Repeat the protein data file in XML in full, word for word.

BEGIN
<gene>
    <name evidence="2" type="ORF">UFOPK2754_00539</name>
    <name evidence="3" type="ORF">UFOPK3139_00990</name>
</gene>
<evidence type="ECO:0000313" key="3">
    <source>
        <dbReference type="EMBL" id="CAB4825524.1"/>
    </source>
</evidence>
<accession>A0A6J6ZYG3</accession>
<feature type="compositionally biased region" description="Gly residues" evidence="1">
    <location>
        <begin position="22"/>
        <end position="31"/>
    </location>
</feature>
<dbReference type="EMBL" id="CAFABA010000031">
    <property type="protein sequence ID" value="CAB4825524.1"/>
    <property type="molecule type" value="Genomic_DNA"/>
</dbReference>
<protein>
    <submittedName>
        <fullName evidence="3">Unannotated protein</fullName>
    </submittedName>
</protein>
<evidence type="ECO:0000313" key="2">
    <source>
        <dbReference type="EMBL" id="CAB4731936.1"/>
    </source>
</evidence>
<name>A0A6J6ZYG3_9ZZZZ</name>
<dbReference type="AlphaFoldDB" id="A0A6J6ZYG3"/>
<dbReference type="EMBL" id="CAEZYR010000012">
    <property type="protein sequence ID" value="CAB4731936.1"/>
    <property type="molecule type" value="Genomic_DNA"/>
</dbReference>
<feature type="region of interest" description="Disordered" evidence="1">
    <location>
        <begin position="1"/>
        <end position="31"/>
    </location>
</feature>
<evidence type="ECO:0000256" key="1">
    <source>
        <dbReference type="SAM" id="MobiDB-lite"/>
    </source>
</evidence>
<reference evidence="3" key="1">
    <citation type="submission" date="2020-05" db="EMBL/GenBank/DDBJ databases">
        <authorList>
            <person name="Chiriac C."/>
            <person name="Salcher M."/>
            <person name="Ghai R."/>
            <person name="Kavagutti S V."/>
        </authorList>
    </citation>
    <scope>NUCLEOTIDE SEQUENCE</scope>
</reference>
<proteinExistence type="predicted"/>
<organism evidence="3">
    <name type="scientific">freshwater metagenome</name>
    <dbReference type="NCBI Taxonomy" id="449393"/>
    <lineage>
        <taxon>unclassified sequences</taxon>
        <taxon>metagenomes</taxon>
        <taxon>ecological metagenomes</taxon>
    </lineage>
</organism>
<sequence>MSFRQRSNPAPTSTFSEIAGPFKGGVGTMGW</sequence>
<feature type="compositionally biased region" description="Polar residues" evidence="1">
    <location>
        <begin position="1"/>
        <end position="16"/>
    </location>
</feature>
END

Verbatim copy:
<gene>
    <name evidence="2" type="ORF">UFOPK2754_00539</name>
    <name evidence="3" type="ORF">UFOPK3139_00990</name>
</gene>
<evidence type="ECO:0000313" key="3">
    <source>
        <dbReference type="EMBL" id="CAB4825524.1"/>
    </source>
</evidence>
<accession>A0A6J6ZYG3</accession>
<feature type="compositionally biased region" description="Gly residues" evidence="1">
    <location>
        <begin position="22"/>
        <end position="31"/>
    </location>
</feature>
<dbReference type="EMBL" id="CAFABA010000031">
    <property type="protein sequence ID" value="CAB4825524.1"/>
    <property type="molecule type" value="Genomic_DNA"/>
</dbReference>
<protein>
    <submittedName>
        <fullName evidence="3">Unannotated protein</fullName>
    </submittedName>
</protein>
<evidence type="ECO:0000313" key="2">
    <source>
        <dbReference type="EMBL" id="CAB4731936.1"/>
    </source>
</evidence>
<name>A0A6J6ZYG3_9ZZZZ</name>
<dbReference type="AlphaFoldDB" id="A0A6J6ZYG3"/>
<dbReference type="EMBL" id="CAEZYR010000012">
    <property type="protein sequence ID" value="CAB4731936.1"/>
    <property type="molecule type" value="Genomic_DNA"/>
</dbReference>
<feature type="region of interest" description="Disordered" evidence="1">
    <location>
        <begin position="1"/>
        <end position="31"/>
    </location>
</feature>
<evidence type="ECO:0000256" key="1">
    <source>
        <dbReference type="SAM" id="MobiDB-lite"/>
    </source>
</evidence>
<reference evidence="3" key="1">
    <citation type="submission" date="2020-05" db="EMBL/GenBank/DDBJ databases">
        <authorList>
            <person name="Chiriac C."/>
            <person name="Salcher M."/>
            <person name="Ghai R."/>
            <person name="Kavagutti S V."/>
        </authorList>
    </citation>
    <scope>NUCLEOTIDE SEQUENCE</scope>
</reference>
<proteinExistence type="predicted"/>
<organism evidence="3">
    <name type="scientific">freshwater metagenome</name>
    <dbReference type="NCBI Taxonomy" id="449393"/>
    <lineage>
        <taxon>unclassified sequences</taxon>
        <taxon>metagenomes</taxon>
        <taxon>ecological metagenomes</taxon>
    </lineage>
</organism>
<sequence>MSFRQRSNPAPTSTFSEIAGPFKGGVGTMGW</sequence>
<feature type="compositionally biased region" description="Polar residues" evidence="1">
    <location>
        <begin position="1"/>
        <end position="16"/>
    </location>
</feature>